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The rolling seasons, day and night,

Sun, moon and stars, the earth and main,
Erewhile his portion, life and light,

To him exist in vain.

The clouds and sunbeams, o'er his eye

That once their shades and glory threw,
Have left in yonder silent sky

No vestige where they flew.
The annals of the human race,

Their ruins, since the world began,
Of him afford no other trace

Than this, — THERE LIVED A Man!

47. THE TRUE SOURCE OF REFORM.

our

Rev. E. H. Chapin. The great element of Reform is not born of human wisdom , it does not draw its life from human organizations. I find it only in ChrisTIANITY. “ Thy kingdom come!” There is a sublime and pregnant burden in this Prayer. It is the aspiration of every soul that goes forth in the spirit of Reform. For what is the significance of this Prayer ? It is a petition that all holy influences would penetrate and subdue and dwell in the heart of man, until he shall think, and speak, and do good, from the very necessity of his being. So would the institutions of error and wrong crumble and pass away. So would sin die out from the earth; and the human soul living in harmony with the Divine Will, this earth would become like Heaven. It is too late for the Reformers to sneer at Christianity, it is foolishness for them to reject it. In it are enshrined our faith in human progress, confidence in Reform. It is indissolubly connected with all that is hopeful, spiritual, capable, in man. That men have misunderstood it, and perverted it, is true. But it is also true that the noblest efforts for human melioration have come out of it, have been based upon it. Is it not so? Come, ye remembered ones, who sleep the sleep of the Just, — who took your conduct from the line of Christian Philosophy,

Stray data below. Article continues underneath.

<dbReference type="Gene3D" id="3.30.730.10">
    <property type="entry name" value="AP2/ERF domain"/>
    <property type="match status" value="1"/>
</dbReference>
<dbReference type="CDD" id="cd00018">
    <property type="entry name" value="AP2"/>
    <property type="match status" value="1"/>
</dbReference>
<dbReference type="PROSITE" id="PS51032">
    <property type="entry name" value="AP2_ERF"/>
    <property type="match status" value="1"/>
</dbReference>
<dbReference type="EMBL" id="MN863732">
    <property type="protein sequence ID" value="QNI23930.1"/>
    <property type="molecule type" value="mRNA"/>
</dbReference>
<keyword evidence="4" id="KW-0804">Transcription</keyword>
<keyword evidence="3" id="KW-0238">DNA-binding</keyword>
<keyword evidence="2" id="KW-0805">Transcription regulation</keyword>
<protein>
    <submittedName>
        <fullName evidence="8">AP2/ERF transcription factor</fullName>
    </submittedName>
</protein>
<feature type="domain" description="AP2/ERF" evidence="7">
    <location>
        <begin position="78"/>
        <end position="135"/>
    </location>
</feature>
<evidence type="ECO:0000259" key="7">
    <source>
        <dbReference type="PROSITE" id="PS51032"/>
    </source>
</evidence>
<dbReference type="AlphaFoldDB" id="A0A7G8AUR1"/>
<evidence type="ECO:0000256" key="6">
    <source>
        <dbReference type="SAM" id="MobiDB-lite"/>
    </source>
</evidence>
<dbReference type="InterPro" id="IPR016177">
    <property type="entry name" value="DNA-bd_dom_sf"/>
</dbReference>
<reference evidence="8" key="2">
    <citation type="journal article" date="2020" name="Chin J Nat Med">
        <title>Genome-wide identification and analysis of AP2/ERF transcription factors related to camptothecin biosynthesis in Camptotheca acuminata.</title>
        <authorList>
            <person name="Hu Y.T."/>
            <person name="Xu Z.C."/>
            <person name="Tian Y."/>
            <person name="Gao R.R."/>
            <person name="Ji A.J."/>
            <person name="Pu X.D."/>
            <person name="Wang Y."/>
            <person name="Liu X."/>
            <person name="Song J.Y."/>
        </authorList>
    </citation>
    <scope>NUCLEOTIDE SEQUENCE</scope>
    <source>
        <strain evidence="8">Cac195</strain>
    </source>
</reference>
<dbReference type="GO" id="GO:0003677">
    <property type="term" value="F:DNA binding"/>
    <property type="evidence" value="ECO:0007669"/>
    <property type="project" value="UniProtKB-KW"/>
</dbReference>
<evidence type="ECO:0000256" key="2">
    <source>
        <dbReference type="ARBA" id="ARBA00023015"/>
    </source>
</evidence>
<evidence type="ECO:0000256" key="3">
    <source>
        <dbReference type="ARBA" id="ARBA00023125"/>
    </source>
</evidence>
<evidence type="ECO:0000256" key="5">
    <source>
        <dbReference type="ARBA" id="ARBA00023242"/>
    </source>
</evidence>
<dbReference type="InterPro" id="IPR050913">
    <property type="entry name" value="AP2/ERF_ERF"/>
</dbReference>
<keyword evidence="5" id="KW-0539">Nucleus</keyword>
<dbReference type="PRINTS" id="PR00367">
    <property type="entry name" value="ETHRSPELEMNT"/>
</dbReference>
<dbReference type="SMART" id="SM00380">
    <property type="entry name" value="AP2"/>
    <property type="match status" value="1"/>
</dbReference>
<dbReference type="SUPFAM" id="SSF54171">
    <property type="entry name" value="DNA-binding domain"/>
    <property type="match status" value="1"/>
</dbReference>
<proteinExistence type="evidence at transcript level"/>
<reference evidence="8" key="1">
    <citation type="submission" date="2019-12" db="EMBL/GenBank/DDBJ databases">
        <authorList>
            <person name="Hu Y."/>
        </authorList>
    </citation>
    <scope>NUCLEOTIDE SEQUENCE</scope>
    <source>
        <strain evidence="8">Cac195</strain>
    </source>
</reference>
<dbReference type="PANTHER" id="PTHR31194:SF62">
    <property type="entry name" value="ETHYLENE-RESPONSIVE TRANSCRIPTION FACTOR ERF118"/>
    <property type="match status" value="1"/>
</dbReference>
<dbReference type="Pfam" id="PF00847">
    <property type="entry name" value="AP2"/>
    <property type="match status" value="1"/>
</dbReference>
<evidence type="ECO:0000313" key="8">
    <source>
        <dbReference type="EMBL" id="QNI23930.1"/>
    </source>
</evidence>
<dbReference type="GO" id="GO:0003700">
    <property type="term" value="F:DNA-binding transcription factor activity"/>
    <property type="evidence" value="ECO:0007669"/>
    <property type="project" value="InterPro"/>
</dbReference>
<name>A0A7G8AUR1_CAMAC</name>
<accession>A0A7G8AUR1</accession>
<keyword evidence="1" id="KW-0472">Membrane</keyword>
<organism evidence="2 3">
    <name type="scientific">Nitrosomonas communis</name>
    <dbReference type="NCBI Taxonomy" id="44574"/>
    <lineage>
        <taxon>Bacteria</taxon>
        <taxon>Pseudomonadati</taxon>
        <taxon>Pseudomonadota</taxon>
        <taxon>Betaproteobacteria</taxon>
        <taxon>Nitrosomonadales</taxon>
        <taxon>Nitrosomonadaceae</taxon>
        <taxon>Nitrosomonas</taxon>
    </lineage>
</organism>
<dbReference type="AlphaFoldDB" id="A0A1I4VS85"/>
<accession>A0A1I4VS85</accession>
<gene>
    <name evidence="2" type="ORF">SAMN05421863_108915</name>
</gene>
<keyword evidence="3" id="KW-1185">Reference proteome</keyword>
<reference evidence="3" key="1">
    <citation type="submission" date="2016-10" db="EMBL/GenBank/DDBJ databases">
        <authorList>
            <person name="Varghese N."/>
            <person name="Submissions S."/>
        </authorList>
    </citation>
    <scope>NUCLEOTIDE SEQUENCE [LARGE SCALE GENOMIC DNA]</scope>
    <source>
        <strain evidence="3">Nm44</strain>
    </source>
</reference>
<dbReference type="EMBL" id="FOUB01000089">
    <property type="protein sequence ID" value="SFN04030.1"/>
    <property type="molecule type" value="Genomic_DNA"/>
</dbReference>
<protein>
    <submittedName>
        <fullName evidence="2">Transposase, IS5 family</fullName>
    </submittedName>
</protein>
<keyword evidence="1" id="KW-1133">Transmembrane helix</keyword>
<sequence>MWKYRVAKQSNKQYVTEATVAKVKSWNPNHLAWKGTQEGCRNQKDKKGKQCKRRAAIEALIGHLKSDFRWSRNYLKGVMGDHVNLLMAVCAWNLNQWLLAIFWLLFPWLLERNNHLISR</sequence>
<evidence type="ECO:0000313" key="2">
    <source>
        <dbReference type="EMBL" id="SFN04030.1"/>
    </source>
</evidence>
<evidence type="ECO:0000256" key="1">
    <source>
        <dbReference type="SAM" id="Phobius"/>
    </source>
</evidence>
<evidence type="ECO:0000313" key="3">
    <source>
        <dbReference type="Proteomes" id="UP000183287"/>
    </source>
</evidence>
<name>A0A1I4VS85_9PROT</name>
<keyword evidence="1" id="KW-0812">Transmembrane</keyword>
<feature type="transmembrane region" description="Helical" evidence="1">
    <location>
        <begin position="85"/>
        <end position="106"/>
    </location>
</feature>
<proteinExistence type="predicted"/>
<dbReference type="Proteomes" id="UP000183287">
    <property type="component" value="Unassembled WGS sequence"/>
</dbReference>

come from your tombs, and answer!